2. 2. Cleft Lip and Palate Abu - Hussein Muhamadcolagen which run down the center of the vertical palatal processes of the maxillary and palatine bonesshelf from its base to its tip. Moreover the epithelial differentiate in the mesenchyme of the hard palatecovering and associated basement membrane of the while several myogenic blastemata develop in thepalatal shelf exhibit differential traction, which soft palate.serve to constrain and direct the swelling osmotic During the period of shelf elevation, there isforce. Also the palatal mesenchymal cells are almost no growth in head width but constant growththemselves contractile and secrete various in head height. This establish a conductive orofacialneurotransmitter that effect both mesenchymal cell environment that permits the expanding palatalcontractility and glycosaminoglycan dehydration shelves to occupy a position above the dorsum ofand therefore play a role in palate morphogenesis.1 the tongue. At this precise developmental stage the shelves In human embryos palatal shelves elevaterapidly elevate to a horizontal position above the simultaneously on day 43 (22-24 mm CRL), and thedorsum of the tongue. Self elevation probably occurs palate is closed by 55 days (33-37 mm CRL). Thewithin minutes or hours. The medial edge epithelia mesenchymal fusion is complete by 60 days (45-46of the approximating palatal shelves fuse with each mm CRL)-12.other developing cell adhesion molecules and PATHOGENESIS OF CL AND CPdesmosomes to form a midline epithelial seam. Theepithelial seam starts to thin by expansion in palatal In studying different types of orofacialheight and epithelial cell migration onto the oral malformation, animal specimens have been provedand nasal aspects of the palate 1 and then to be especially helpful because they permitdegenerates establishing mesenchyme continuity observation of embryological and fetal stages thatacross the intact horizontal palate. Medial edge lead to malformations found at birth.epithelial cells cease DNA synthesis 24-36 hrs prior The majority of congenital craniofacialto shelf contact and this is referred to as malformation occur during the 5-12 weeks ofprogrammed cell death (PCD). The basement development. 2 The embryonic period (from 3-9membrane on each side of the epithelial seam weeks) is the most sensitive period during whichremains intact even when it has completely thinned. teratogens can be particular damaging. This isEpithelial-mesenchymal recombination experiments especially true for midline morphologic disordershave demonstrated that epithelial differentiation is such as cleft lip and palate. They considered to be aspecified by the mesenchyme and that medial edge palygenic multifactorial problem in which geneticepithelial cell death is rather a “murder” by the susceptibility is influenced by multiple and probablyunderlying mesenchyme than an intrinsic epithelial cumulative environmental factors, interactingsuicide Ferguson, 1988). The ways in which altogether to shift the complex process ofmesenchyme could signal epithelial differentiation morphogenesis of the primary and secondaryis either through extracellular matrix molecules (i.e. palates, toward a threshold of abnormality at whichcollagen molecules), through soluble factors (i.e. clefting may occur (multifactorial/threshold model).growth factors), direct cell-to cell contact, or Both the genetic and the environmental factors havecombinations of all the above. The actual period of not been established yet.fusion of the mesenchymal shelves may be just a Cell death is a normal phenomenon seen in thematter of minutes, but complications in events developing embryo (PCD). It is also a commonleading up to and during fusion will result in a feature seen in embryos after exposure to a varietypalatal clefting of varying severity. of teratogenes that induce craniofacial Also seam disruption occurs by migration of a malformations. There are three distinct types oflarge number of epithelial seam cells (perhaps 50%) PCD (rev by Sulik, 1988). Type 1 is characterizedinto the palatal mesenchyme (rev by Ferguson, by cellular condensation, fragmentation,1988). These fragments very quickly become phagocytosis and finally lysosomal degradation.undistinguishable from other palatal mesenchyme Type 2 is characterized primarily by the appearancecells. The epithelia on the nasal aspect of the palate of large lysosomes which initiate cellulardifferentiate into pseudostratified ciliated columnar degradation. Type 3 occurs without the involvementcells while on the oral aspect of the palate of lysosomes and without apparent phagocytosis.differentiate into stratified squamous The sites of cell death vary depending upon thenonkeratinized cells. Osteogenic blastemata for the teratogen (or genetic insult) and the exposure time Indian J Dent Adv 2012; 4(2) 831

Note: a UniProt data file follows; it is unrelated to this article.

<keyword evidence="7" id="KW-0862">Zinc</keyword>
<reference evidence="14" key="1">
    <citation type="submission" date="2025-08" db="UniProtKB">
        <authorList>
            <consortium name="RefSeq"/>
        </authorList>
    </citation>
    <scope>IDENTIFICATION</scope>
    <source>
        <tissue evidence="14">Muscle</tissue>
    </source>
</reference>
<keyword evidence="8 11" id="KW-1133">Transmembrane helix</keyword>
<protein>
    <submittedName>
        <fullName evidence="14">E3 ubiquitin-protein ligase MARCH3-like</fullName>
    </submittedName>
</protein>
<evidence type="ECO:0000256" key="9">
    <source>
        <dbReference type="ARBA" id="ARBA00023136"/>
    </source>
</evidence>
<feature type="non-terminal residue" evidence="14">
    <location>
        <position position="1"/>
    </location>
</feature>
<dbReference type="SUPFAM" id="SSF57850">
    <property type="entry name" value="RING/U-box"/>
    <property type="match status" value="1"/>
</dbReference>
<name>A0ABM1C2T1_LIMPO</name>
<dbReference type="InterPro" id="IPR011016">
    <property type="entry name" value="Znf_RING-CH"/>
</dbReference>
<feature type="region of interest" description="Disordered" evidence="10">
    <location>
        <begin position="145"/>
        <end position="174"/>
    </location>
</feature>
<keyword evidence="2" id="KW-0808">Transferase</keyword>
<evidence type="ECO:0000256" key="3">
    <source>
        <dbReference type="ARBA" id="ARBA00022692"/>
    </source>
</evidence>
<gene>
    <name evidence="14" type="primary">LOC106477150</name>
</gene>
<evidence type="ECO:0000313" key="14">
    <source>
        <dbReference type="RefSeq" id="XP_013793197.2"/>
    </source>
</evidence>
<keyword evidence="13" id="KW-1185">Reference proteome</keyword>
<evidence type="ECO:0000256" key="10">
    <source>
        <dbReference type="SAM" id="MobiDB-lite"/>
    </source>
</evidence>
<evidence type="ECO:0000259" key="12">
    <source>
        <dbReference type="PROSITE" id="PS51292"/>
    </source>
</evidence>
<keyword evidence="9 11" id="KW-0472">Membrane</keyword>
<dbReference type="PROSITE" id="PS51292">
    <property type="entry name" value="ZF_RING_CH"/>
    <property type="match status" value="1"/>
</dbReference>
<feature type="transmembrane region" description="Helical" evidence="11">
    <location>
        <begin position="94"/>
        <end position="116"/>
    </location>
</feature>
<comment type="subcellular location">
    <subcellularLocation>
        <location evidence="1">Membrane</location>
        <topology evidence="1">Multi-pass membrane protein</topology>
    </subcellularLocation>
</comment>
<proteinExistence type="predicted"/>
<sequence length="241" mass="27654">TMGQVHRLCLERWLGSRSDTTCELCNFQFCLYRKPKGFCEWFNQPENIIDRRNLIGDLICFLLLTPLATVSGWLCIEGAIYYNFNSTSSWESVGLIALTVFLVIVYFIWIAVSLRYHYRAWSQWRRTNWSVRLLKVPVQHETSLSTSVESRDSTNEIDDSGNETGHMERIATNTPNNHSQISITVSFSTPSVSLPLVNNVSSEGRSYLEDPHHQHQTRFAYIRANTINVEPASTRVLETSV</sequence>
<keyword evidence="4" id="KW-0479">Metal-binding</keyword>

3. 3. Cleft Lip and Palate Abu - Hussein Muhamad(i.e. developmental stage of the embryo). There Also some authors report that CLP is higher inseems to be a selective sensitivity of cells; tissues the earlier born children while others conclude thewith high proliferative activity are more likely to opposite. When birth rank is raised, maternal ageshow cell death than tissues that proliferate more also could be raised. Mutations of genes can occurslower. Other factors may also been involved i.e. with advanced parental age.state of cellular differentiation, differential drug Monozygous twins discordant for clefting aredistribution or other specific cellular characteristics. interesting. Examinations of the developing fetusBoth the disappearance and expansion of areas of by ultrasound have shown that there are alteredPCD may have a role in teratogenesis (Sulik,1988). rates of fetal growth, both of the whole body and ofPathogenesis is probably caused by one of the its parts, so that at any of one time twins may exhibitfollowing mechanisms: different stages of development. Therefore the variable expression of clefting could result from the 1) anatomic obstruction i.e. the tongue same factor acting on both twins at the same time,obstruction hypothesis-only when associated with but at relatively different stages of their earlymandibular underdevelopment.4 In the cases where growth.the chin is compressed against the sternum, thetongue may interpose in the space between the With regards to lip clefting, it seems that theascending shelves. The resultant palatal deficiency critical stage of lip formation is when the medialis U-shaped not V-shaped and it is considered to be and lateral nasal processes contact each other anda deformation of tissues with a normal growth fuse.potential rather than a malformation of tissues that Anatomical variations (differences in the size,may have been affected by disturbances of shape or position of the facial processes), basedectomesenchyme or other phenomena at cellular possibly on ethnic or other factors, may predisposelevel.5 to the problem of lip formation. Where the size of 2) interference with cell differentiation or the facial processes is reduced and they are not inmigration, either through hormonal defect, tight apposition there is an increased possibility of cleft lip. Experimental support of the previous isbiochemical defect, or extrinsic biochemical found in the work of Trasler, 1968 and Brown,interference. Numerous studies have substantiated Hetzel, Harne & Long, 1985 reviewed by Poswillo,the association between teratogens and clefting. 1988, where the spontaneous development of cleftSuch teratogens may be individually operative in a lip and palate in A strain mice is attributable to thesubgroup of individuals that is genetically and pointed facial processes that prevent wide areas ofbiologically susceptible. Conversely, several contact. On the other hand in the C57 black straindifferent teratogens may act together on a single of mouse the larger facial processes facilitate widermechanism controlled by only a few genes. At contact of the processes and therefore clefting doesn’tpresent our knowledge of the teratogens that are develop.associated with clefting is very limited. Only a fewsubstances such as retinoic acid (used in the While anatomical variation is one potentialtreatment of acne and psoriasis), have been predisposing factor in the development of cleft lipconfirmed as teratogens with direct effect on facial and palate, there are also other factors. It is wellmorphogenesis. established that at the time of consolidation of the facial processes there is a concurrent program of Several other factors that may influence genetic spontaneous cell death (PCD) involved in thebehavior and early morphogenesis have received removal of the epithelial debris from the developingattention in investigation of the etiology of CL and nasal placode. When this PCD is more extensiveCP (rev by Amaratunga,1989). than necessary and repair of mesenchyme is Seasonal variation in the incidence of the CLP disturbed, a weakness develops in the forming liphas been reported by several authors while others and alveolus. The continued action of growthhave reported the opposite. This phenomenon has traction forces may further disrupt the associationnot been satisfactorily explained. One possible of the facial processes with the lip margins beingreason is viral infection, which may have a seasonal pulled apart. Resultant clefts of the lip may varytrend. However, a correlation between clefts and from a simple groove in the muscle to a completeviral infections has not clearly been established. cleft into the nasal floor.7Indian J Dent Adv 2012; 4(2) 832